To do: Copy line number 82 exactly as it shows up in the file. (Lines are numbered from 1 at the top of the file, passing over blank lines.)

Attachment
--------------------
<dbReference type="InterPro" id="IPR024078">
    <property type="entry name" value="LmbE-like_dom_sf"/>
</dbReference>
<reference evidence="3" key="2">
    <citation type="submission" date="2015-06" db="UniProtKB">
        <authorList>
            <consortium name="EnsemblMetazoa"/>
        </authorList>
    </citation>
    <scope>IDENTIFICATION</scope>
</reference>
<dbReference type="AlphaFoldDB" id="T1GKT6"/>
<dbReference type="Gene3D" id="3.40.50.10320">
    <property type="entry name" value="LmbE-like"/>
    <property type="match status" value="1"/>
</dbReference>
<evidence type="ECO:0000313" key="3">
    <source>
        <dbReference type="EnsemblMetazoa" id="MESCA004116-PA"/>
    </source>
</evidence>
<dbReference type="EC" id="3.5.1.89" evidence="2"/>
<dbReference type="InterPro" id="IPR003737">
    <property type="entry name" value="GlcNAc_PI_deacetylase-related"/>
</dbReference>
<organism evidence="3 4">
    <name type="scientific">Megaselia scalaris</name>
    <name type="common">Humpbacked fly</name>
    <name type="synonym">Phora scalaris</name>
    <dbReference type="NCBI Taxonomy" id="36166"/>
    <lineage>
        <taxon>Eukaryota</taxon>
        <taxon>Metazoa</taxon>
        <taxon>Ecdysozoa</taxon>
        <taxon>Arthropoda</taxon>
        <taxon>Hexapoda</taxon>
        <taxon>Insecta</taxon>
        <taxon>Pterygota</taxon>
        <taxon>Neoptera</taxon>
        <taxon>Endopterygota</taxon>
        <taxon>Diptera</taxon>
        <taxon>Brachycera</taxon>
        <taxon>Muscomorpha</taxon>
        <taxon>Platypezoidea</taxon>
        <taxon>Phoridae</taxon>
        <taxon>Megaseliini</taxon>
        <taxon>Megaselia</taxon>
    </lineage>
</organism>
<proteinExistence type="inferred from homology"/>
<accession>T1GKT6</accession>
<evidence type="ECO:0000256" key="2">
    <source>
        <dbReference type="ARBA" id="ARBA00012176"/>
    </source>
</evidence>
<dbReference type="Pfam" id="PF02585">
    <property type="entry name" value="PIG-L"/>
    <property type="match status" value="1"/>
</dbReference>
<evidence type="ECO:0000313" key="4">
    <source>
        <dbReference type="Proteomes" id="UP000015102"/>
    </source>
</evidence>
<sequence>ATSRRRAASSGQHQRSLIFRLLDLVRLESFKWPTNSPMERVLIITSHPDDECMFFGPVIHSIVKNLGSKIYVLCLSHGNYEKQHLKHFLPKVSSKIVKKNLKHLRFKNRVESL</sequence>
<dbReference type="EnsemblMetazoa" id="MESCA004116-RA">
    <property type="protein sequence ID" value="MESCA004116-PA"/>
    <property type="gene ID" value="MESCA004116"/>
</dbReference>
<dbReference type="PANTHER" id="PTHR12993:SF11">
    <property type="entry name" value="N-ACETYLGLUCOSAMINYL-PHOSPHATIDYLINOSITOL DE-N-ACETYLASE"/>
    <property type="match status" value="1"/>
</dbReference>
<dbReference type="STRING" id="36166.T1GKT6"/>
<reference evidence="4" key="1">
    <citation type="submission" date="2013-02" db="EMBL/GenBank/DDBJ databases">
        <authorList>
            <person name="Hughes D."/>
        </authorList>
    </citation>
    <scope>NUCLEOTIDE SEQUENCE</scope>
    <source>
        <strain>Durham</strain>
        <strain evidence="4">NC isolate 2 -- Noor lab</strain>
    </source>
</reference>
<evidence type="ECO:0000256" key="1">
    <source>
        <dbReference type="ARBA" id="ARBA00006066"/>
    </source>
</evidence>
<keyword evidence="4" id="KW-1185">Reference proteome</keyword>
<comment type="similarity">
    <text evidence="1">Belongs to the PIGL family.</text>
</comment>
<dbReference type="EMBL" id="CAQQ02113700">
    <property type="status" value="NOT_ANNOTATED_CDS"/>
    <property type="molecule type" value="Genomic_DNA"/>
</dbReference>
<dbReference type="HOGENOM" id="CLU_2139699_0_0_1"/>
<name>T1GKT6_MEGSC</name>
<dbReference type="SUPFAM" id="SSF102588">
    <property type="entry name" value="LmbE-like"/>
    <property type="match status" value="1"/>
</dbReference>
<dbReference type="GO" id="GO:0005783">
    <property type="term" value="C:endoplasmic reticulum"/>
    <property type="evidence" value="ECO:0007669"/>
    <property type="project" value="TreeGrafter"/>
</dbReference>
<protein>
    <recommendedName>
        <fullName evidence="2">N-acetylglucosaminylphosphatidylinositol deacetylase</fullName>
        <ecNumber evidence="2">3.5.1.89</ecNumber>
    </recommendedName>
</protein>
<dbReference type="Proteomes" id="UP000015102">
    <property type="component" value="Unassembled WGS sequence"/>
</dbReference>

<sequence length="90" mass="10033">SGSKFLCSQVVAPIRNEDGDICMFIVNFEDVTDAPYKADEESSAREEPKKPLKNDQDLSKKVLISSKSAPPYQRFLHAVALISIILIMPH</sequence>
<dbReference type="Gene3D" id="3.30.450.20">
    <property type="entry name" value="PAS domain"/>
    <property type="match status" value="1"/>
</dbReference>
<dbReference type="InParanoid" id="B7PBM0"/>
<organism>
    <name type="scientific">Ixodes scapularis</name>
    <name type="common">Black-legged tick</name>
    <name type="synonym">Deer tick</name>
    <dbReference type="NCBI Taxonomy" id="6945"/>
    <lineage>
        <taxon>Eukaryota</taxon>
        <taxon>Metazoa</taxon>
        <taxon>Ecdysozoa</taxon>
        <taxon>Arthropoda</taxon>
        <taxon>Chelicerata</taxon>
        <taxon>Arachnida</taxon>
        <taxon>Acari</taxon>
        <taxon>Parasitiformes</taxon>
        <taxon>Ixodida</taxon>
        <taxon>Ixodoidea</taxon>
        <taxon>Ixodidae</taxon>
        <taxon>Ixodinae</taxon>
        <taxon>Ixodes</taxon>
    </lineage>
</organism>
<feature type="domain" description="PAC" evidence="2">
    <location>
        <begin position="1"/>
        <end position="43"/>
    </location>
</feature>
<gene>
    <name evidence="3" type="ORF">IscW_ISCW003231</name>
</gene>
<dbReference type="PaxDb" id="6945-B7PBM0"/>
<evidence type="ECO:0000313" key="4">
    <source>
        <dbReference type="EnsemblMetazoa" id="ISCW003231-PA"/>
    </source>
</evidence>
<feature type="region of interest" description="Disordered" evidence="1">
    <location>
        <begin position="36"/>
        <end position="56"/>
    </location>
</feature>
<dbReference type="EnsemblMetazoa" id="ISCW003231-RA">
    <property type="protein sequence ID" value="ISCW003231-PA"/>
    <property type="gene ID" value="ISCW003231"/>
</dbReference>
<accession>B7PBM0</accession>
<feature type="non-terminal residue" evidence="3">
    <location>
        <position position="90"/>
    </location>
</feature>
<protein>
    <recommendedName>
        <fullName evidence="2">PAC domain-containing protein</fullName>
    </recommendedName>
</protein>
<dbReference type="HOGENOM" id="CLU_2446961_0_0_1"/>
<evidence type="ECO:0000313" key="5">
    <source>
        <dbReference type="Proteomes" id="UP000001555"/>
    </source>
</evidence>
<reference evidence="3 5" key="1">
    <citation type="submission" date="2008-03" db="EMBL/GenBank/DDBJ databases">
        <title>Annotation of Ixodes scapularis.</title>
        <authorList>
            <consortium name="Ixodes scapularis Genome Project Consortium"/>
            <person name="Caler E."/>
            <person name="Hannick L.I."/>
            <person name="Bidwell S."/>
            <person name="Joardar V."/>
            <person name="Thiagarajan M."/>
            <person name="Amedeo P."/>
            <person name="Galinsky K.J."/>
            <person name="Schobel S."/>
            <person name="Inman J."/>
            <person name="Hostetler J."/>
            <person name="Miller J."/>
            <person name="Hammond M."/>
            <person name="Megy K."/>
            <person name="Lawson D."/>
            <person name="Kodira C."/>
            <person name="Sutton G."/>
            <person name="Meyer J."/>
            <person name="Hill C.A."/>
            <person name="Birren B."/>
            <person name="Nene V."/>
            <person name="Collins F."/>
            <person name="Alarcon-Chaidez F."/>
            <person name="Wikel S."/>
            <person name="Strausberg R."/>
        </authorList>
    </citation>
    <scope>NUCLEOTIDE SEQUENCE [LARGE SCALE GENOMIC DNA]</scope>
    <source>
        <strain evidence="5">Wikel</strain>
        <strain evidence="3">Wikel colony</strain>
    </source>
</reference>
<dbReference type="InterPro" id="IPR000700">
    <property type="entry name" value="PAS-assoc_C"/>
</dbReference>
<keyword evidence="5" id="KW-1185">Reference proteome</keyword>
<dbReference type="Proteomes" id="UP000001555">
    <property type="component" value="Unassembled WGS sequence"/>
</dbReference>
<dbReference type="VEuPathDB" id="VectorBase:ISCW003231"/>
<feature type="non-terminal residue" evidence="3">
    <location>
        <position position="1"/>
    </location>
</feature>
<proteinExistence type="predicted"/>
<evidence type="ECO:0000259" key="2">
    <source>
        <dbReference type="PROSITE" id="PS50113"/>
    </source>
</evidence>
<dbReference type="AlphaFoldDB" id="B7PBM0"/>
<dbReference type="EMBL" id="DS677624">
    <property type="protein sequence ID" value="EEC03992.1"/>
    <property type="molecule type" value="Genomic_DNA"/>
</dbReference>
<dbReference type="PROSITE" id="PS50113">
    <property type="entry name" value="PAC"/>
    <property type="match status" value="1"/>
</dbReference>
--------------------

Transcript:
    <scope>NUCLEOTIDE SEQUENCE</scope>